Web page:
Rewards of Role Reversal: Teachers Learn, Students Teach

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Lenny Gonzales

All too often, schools find that they've invested heavily in education technology only to see these tools unused or classroom instruction unchanged.

That was one of the realizations of the Oak Hills Local School District (OHLSD), a tech-friendly district in Cincinnati, Ohio. Even though the district had adopted an "anywhere, anytime, any device" policy, school officials found that technology simply wasn't being used all that frequently in the classroom. It was clear that a different level of support was necessary, beyond typical professional development.

So the district devised a program to help teachers and students take full advantage of the tech resources by turning to an under-utilized but incredibly valuable resource: its students.

Tracy Pirkle, OHLSD's director of curriculum and e-learning, created a pilot program last year called eKIDS (eLearning Kids in Demand) that turned a handful of seventh-graders at each of the district's middle schools into "e-learning consultants."

Now, these consultant/students are equipped with computers and software that they use both at school and at home. Students choose the technology they want to learn about or specialize in. "The kids push the envelope," Pirkle said, pointing to student projects that include learning about things like the programming language Scratch and taking on responsibility for assembling new tech equipment and prepping its Bluetooth connectivity.


In turn, the students offer professional development to the school staff at large or to individual teachers whenever they're needed. Student consultants also offer tech support in the classroom while a teacher focuses on, for example, a particular lesson. The students at the elementary school level, for example, have all become Google Apps for Education experts, which is particularly important as the district has transitioned from Microsoft to Google products.

The program has given a totally different meaning to the phrase "flipped classroom." Pirkle said she was initially unsure how the students would be received by teachers. One of the biggest changes wrought by technology is the blurring of roles between student and teacher -- the control shift.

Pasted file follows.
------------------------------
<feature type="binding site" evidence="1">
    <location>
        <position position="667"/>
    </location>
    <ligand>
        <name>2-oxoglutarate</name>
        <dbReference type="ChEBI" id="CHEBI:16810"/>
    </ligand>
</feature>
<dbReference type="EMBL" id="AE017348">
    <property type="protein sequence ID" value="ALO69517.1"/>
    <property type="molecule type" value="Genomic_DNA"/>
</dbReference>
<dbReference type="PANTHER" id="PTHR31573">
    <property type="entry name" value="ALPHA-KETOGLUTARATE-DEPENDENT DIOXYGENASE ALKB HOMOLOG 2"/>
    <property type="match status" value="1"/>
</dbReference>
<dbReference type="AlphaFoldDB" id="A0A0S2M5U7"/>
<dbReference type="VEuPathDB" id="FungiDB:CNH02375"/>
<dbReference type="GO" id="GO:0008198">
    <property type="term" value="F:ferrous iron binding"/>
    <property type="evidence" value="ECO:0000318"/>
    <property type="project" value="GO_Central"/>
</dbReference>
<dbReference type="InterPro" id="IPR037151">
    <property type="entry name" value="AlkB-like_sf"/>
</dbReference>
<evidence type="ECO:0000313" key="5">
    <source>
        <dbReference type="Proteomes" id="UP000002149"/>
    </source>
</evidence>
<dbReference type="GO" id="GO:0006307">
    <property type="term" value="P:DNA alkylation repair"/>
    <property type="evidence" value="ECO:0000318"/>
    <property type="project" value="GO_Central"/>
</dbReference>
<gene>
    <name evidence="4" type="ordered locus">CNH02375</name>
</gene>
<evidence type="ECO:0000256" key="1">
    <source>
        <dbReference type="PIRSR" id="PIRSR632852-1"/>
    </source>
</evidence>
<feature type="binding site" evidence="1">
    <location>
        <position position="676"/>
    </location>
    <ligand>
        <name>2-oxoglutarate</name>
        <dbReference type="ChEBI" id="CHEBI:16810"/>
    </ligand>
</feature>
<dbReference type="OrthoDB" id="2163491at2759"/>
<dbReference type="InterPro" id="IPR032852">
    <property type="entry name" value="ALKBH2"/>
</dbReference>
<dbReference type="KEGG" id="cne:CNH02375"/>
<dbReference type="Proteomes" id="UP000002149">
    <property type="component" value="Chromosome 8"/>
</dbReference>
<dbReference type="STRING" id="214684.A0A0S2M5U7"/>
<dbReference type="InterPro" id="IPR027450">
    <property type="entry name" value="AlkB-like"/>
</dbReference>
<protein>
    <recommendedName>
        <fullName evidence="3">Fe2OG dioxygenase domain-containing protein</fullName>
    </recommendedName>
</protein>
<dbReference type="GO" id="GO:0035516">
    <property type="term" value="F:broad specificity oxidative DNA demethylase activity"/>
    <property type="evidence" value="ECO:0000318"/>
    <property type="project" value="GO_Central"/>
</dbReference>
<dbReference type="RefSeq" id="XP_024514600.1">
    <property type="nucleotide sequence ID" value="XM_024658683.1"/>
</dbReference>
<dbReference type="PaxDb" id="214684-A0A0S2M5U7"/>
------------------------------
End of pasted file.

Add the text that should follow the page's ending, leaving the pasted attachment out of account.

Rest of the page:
But the pilot program has been very successful, in no small part because it's a "low stress" way to incorporate technology. In other words, the teachers don't need to fret that the students are more technologically advanced, and the students enjoy teaching and learning with their peers.

The positive response to the pilot program has prompted the district to expand it this year to both the elementary and high school level. There are now 10 eKIDS at every grade level from 4 through 12 at every one of the district's schools -- 90 in total.

Pirkle notes that having the eKIDS available at the elementary school level is particularly useful: Imagine trying to get a classroom full of elementary school kids to log into their Google accounts, for example, that the eKIDS offer young students helpful suggestions on how best to remember their passwords.

The students who participate in the eKIDS program are self-selected. They've indicated that, given free time to work on various projects or programs, that they're keen to do more with technology. Participating students also earn high school credit. In addition to offering tech support to teachers and fellow students, the eKIDS work on their own curriculum as part of the program, one that is project-based and aimed at mastery of a particular skill. Students who learned about Scratch, for example, made their own animations that they shared in turn with the Art teacher and offered their assistance to other Art class students.

The program has taken on other projects too, including organizing a recent TEDxYouthDay earlier this month. Speakers included the students themselves, and the eKIDS ran the audio/video equipment during the live-blogging of the event.

Tech skills aren't the only thing the eKIDS program fosters. It also allows them to practice important leadership, public speaking, and collaboration skills. And events like the TEDx point to future opportunities for these kids: outreach to the community and an offer of tech support and tech instruction to another potential group of learners: parents.